During Digestive Disease Week (May 16-19) in Washington, D.C., Bruce E. Sands, MD, of the Division of Gastroenterology at the Icahn School of Medicine in Mount Sinai, New York presented results where a new monoclonal antibody called MEDI2070 (MedImmune) led to improvements in clinical outcomes in 121 patients with Crohn’s disease.
Dr. Sands and colleagues investigated in a double blind trial the effects of the drug that targets IL-23 by selectively binding to its p19 subunit. Patients taking part in the study were all adults with a Crohn’s Disease Activity Index (CDAI) score of more than 220 and 450 or less, had active inflammation, and who had failed or were intolerant to anti-TNF therapy.
“This was a fairly ill population with a mean CDAI score above 300,” Sands said in a recent news release.
Many patients had been exposed to adalimumab and infliximab prior to study entry. Patients were assigned to receive MEDI2070 700 mg IV or placebo at weeks 0 and 4 and then followed through week 12. Patient stratification was conducted according to the number of anti-TNF agents they previously had.
A total of 59 patients were assigned to receive the active drug, and 60 patients were assigned to receive the placebo. “This was a simple study design,” Sands said in the news release.
The primary endpoint of the study was the number of patients that clinically responded to the drug, defined by a 100-point or more decrease from baseline CDAI score or clinical remission (CDAI <150) at week 8. “One or the other of these things was defined as clinical effect,” Sands added.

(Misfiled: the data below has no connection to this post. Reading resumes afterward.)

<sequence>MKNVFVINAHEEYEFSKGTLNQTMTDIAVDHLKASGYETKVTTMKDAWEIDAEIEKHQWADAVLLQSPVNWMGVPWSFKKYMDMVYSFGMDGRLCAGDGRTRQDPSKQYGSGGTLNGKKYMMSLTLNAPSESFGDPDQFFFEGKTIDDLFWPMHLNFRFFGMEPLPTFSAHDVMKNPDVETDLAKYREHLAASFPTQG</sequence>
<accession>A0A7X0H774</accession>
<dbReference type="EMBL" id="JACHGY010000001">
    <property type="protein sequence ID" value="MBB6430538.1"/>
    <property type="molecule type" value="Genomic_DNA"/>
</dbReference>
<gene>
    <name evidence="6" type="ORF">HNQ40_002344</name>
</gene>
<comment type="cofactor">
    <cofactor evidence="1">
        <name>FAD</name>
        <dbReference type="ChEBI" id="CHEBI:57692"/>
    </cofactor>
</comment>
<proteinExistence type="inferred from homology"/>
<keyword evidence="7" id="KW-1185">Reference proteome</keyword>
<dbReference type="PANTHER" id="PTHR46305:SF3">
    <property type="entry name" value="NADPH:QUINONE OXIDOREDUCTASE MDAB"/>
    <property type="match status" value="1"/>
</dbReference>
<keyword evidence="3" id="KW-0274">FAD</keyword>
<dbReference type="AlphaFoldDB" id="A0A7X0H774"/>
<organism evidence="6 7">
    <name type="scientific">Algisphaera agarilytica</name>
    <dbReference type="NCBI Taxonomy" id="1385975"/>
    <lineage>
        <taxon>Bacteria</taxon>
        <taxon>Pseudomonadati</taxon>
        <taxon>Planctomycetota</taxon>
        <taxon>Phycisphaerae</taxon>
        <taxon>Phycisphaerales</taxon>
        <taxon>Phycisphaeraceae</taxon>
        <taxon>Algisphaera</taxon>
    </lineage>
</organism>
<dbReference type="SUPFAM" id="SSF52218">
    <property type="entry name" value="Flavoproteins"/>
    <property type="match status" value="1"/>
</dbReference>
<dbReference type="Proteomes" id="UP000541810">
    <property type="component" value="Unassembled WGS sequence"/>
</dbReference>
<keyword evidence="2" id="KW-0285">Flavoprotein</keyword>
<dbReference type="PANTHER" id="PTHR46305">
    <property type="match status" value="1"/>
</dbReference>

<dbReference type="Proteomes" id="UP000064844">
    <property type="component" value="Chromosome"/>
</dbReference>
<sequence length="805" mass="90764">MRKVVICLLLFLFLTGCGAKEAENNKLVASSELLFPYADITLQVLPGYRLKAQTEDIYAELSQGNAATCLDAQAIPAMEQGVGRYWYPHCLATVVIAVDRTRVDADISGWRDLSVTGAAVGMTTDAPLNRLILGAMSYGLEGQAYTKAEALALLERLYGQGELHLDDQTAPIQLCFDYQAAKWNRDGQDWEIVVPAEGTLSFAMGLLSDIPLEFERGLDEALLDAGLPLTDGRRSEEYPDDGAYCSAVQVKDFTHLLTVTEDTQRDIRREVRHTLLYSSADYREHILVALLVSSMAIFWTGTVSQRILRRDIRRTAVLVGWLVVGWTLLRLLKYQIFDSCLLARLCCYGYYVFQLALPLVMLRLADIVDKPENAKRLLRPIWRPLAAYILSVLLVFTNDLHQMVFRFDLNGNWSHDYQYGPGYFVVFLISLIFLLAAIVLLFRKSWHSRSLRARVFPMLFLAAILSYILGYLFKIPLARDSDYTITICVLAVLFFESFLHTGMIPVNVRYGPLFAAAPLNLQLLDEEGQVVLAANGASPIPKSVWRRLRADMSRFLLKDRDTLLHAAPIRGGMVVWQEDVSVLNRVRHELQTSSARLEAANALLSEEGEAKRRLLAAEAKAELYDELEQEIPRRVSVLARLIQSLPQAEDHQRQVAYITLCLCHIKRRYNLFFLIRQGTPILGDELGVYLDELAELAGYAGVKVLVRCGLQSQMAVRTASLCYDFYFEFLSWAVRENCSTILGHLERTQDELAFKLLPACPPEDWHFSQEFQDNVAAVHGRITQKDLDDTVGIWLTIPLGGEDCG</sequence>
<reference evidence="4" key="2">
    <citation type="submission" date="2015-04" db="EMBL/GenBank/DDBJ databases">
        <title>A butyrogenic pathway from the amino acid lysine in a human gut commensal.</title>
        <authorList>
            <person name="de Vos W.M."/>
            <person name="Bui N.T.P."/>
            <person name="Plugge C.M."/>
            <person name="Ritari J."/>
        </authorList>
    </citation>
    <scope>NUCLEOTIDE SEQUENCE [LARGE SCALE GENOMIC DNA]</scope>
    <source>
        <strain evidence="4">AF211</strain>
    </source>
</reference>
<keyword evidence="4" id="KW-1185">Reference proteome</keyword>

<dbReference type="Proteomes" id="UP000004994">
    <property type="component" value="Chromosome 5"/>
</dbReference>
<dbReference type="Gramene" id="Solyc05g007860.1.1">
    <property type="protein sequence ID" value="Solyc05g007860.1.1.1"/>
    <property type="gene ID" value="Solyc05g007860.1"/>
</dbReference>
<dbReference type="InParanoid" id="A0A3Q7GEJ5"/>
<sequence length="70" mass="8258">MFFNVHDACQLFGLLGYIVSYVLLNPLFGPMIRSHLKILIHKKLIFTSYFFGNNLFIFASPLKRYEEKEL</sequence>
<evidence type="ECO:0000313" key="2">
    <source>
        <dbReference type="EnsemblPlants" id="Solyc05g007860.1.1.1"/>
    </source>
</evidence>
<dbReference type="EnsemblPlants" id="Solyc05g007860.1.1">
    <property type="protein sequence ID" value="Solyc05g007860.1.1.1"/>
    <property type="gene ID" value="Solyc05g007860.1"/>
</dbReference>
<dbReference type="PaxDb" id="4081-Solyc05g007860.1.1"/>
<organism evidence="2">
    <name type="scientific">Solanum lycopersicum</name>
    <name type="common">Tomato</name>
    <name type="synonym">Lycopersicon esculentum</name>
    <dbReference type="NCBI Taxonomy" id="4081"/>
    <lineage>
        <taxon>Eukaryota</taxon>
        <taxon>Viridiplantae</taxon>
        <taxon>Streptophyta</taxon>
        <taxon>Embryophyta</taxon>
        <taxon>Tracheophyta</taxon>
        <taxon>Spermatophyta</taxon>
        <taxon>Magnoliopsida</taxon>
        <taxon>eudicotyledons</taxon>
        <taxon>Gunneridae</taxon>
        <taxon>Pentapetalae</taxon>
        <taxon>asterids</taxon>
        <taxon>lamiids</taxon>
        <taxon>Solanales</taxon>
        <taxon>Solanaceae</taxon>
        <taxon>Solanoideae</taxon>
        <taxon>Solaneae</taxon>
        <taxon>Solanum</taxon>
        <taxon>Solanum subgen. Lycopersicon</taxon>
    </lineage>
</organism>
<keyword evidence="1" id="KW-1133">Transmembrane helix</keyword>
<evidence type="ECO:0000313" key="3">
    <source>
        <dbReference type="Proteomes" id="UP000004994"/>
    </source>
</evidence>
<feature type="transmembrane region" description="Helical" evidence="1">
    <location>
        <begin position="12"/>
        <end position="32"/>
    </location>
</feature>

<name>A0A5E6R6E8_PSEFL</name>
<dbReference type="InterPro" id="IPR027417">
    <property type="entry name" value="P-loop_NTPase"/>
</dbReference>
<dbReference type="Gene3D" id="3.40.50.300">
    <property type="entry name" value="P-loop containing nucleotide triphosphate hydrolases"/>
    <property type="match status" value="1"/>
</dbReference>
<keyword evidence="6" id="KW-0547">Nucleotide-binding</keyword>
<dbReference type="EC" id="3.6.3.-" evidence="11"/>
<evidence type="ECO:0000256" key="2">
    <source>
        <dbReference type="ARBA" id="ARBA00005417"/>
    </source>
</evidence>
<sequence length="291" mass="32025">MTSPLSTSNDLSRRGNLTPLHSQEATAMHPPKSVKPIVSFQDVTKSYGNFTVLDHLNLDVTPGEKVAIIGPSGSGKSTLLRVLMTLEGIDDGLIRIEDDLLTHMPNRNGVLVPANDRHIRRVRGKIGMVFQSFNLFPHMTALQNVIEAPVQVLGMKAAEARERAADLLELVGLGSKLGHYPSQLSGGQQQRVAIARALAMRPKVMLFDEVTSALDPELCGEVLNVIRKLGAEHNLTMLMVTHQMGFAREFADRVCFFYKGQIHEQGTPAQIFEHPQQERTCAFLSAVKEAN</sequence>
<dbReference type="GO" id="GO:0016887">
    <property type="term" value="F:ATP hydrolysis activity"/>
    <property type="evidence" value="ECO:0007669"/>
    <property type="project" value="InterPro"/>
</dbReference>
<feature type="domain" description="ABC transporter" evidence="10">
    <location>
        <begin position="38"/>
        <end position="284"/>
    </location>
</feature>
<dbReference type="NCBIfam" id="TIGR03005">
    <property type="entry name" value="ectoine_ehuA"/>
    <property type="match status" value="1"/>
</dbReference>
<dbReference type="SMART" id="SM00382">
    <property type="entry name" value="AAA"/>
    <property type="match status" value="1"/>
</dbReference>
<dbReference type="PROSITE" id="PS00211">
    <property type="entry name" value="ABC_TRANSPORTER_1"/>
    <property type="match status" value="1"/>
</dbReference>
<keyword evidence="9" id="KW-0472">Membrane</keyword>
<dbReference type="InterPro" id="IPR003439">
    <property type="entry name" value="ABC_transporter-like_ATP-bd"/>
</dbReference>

After a 12-week follow-up, the researchers found that in 49.2% of the patients in the drug group, the drug had clinical effect in comparison with 26.7% of those in the placebo group.
Clinical remission at week 8 occurred in a total of 27.1% of patients in the drug group in comparison with 15% in the placebo group. The researchers found a clinical response in 45.8% of the patients under the drug in comparison with 25.0% of those taking the placebo.
The researchers found a reduction of 50% or more from baseline in fecal calprotectin or C-reactive protein, with the study drug reaching a 42.4% rate of this outcome, compared with 10% for placebo.
About two-thirds of patients experienced treatment emergent adverse events, and these were similar between the two groups of patients. “Importantly, there were no differences in infections or infestations that resulted in discontinuation,” Sands stated.
“MEDI2070 demonstrated a clinical effect at 8 weeks in patients with active [Crohn’s disease] who have failed anti-TNF therapy,” he concluded.
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